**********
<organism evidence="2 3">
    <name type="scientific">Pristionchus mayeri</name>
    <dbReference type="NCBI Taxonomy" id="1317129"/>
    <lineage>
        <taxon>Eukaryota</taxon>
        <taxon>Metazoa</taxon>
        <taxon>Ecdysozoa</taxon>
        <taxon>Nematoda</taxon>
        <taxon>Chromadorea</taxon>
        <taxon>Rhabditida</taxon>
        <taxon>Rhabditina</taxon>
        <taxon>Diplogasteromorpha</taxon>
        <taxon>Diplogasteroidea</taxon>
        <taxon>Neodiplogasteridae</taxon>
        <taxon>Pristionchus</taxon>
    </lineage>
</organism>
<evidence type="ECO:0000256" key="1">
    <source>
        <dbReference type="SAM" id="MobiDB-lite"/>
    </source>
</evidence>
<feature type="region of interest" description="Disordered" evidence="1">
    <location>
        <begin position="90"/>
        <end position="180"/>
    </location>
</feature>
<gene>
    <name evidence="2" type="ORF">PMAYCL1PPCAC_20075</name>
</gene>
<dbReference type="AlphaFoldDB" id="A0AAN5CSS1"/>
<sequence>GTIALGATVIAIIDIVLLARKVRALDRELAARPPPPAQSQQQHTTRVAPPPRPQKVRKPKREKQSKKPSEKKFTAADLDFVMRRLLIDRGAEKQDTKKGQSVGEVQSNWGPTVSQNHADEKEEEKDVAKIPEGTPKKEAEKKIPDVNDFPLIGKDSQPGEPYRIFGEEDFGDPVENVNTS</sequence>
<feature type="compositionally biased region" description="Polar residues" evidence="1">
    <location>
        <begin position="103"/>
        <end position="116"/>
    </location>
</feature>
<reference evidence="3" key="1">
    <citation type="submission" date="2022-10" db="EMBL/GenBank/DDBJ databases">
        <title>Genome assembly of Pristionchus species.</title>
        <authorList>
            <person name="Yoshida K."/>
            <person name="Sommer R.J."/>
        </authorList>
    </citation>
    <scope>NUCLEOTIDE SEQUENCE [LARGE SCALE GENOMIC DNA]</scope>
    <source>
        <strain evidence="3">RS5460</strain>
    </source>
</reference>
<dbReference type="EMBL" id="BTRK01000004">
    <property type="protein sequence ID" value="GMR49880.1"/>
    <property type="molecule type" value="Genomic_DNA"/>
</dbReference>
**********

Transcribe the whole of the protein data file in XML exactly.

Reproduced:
<organism evidence="2 3">
    <name type="scientific">Pristionchus mayeri</name>
    <dbReference type="NCBI Taxonomy" id="1317129"/>
    <lineage>
        <taxon>Eukaryota</taxon>
        <taxon>Metazoa</taxon>
        <taxon>Ecdysozoa</taxon>
        <taxon>Nematoda</taxon>
        <taxon>Chromadorea</taxon>
        <taxon>Rhabditida</taxon>
        <taxon>Rhabditina</taxon>
        <taxon>Diplogasteromorpha</taxon>
        <taxon>Diplogasteroidea</taxon>
        <taxon>Neodiplogasteridae</taxon>
        <taxon>Pristionchus</taxon>
    </lineage>
</organism>
<evidence type="ECO:0000256" key="1">
    <source>
        <dbReference type="SAM" id="MobiDB-lite"/>
    </source>
</evidence>
<feature type="region of interest" description="Disordered" evidence="1">
    <location>
        <begin position="90"/>
        <end position="180"/>
    </location>
</feature>
<gene>
    <name evidence="2" type="ORF">PMAYCL1PPCAC_20075</name>
</gene>
<dbReference type="AlphaFoldDB" id="A0AAN5CSS1"/>
<sequence>GTIALGATVIAIIDIVLLARKVRALDRELAARPPPPAQSQQQHTTRVAPPPRPQKVRKPKREKQSKKPSEKKFTAADLDFVMRRLLIDRGAEKQDTKKGQSVGEVQSNWGPTVSQNHADEKEEEKDVAKIPEGTPKKEAEKKIPDVNDFPLIGKDSQPGEPYRIFGEEDFGDPVENVNTS</sequence>
<feature type="compositionally biased region" description="Polar residues" evidence="1">
    <location>
        <begin position="103"/>
        <end position="116"/>
    </location>
</feature>
<reference evidence="3" key="1">
    <citation type="submission" date="2022-10" db="EMBL/GenBank/DDBJ databases">
        <title>Genome assembly of Pristionchus species.</title>
        <authorList>
            <person name="Yoshida K."/>
            <person name="Sommer R.J."/>
        </authorList>
    </citation>
    <scope>NUCLEOTIDE SEQUENCE [LARGE SCALE GENOMIC DNA]</scope>
    <source>
        <strain evidence="3">RS5460</strain>
    </source>
</reference>
<dbReference type="EMBL" id="BTRK01000004">
    <property type="protein sequence ID" value="GMR49880.1"/>
    <property type="molecule type" value="Genomic_DNA"/>
</dbReference>